1. Ruckart, Perri Zeitz DrPH, MPH
  2. Bove, Frank J. ScD
  3. Dallas, Cham PhD, MS


Context: Lead exposure can harm nearly every organ in the human body. Millions of US children are exposed to lead hazards. Identifying lead-exposed children using blood lead testing is essential for connecting them to appropriate follow-up services. However, blood lead testing is not consistently conducted for at-risk children. Thus, determining which policies help improve blood lead testing rates is essential.


Objective: This analysis provides critical evidence to better understand which state-level policies are more effective at increasing childhood blood lead testing rates. These include metrics, incentives, other managed care organization guidance, provider guidelines, mandatory reporting of results to state health departments, data sharing between Medicaid and other state agencies, and proof of testing for school enrollment.


Design: This analysis included 33 states with complete data on the number of children tested for blood lead in 2017-2018 as reported to the Centers for Disease Control and Prevention. Linear regression modeling was conducted to examine associations between testing rates and the aforementioned policies. Fully adjusted models included percentages of the population living in pre-1980 housing, younger than 6 years with Medicaid coverage, and foreign-born.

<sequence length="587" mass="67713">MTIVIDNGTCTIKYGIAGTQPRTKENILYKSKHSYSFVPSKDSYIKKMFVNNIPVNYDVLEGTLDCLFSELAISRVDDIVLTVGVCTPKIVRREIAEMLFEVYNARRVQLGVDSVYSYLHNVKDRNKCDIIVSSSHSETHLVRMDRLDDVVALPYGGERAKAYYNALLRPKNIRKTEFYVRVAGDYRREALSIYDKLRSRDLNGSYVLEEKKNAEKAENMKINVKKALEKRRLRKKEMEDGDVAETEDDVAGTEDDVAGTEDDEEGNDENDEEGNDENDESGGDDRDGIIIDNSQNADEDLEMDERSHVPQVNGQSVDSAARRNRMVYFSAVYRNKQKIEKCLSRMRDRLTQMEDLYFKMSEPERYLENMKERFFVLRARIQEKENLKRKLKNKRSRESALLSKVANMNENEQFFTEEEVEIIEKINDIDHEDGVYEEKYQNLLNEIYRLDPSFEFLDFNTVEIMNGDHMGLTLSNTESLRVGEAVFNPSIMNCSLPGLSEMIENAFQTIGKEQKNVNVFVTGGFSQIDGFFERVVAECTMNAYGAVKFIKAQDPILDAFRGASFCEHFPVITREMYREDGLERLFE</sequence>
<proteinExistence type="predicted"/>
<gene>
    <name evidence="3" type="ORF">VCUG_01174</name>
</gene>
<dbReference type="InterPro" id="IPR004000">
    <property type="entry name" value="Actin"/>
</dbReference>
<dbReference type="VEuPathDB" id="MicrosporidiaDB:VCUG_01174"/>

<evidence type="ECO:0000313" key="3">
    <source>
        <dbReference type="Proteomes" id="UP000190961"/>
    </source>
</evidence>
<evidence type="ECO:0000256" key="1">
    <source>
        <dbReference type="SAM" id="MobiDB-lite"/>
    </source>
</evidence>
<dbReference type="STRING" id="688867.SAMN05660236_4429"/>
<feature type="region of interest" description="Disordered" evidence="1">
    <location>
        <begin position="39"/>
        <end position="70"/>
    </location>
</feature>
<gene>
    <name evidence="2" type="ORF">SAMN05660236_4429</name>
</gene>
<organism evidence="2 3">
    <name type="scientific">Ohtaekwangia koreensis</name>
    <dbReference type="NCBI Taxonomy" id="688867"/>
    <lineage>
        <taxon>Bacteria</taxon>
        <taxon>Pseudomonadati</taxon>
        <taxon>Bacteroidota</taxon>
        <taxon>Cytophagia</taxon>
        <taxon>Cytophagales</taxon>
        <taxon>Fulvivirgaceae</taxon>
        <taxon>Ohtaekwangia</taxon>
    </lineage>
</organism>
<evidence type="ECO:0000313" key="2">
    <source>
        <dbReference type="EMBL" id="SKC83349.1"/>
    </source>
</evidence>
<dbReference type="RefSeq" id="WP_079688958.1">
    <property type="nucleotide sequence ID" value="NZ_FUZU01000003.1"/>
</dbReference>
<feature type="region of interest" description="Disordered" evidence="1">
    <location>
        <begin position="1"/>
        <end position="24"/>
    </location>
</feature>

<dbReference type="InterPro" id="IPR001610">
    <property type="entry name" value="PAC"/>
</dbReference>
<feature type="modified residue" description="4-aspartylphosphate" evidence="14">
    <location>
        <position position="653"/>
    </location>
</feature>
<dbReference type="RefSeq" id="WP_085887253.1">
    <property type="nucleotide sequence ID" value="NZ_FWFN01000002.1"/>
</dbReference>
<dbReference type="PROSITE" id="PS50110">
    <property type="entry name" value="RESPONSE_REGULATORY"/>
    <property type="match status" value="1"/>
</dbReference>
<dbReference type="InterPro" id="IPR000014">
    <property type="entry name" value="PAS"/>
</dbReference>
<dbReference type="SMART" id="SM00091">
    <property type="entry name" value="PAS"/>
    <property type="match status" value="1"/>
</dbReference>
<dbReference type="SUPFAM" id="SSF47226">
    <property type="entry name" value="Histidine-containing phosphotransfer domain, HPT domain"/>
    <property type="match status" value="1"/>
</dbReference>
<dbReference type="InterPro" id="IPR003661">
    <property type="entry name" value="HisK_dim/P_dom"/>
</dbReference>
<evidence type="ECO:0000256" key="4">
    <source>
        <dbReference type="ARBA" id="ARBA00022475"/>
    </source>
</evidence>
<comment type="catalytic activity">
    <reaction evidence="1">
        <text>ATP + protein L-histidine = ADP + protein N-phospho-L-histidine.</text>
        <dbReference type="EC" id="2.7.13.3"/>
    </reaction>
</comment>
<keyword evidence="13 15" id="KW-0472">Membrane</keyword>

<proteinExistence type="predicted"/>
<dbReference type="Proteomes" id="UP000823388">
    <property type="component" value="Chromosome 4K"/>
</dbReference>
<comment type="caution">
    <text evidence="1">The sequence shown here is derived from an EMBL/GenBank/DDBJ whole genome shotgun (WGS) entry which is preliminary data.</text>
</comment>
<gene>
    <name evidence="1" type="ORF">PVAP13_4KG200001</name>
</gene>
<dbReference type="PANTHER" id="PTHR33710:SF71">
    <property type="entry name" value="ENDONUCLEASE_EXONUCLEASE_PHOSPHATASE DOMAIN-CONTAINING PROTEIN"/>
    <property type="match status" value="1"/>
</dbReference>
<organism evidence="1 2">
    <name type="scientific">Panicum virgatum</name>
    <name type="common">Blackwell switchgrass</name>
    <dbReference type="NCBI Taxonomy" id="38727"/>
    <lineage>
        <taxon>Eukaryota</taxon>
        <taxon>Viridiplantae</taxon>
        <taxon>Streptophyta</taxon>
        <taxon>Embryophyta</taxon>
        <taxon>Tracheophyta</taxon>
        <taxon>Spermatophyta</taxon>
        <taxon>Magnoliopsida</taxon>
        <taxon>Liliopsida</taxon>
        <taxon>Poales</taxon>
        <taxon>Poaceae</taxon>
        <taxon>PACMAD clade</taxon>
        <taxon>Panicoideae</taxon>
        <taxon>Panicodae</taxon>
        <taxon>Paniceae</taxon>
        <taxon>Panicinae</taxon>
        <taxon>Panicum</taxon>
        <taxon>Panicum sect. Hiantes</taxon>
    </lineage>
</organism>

Results: Strongest unadjusted and adjusted regression coefficients were observed for requiring proof of testing for school enrollment ([beta] = .12, P = .03) and metrics ([beta] = .06, P = .01), respectively.


Conclusion: Policies associated with higher childhood blood lead testing rates can be used by policy makers; local, state, and federal public health agencies; professional organizations; nonprofit organizations; and others to inform development and implementation of additional policies to increase childhood blood lead testing.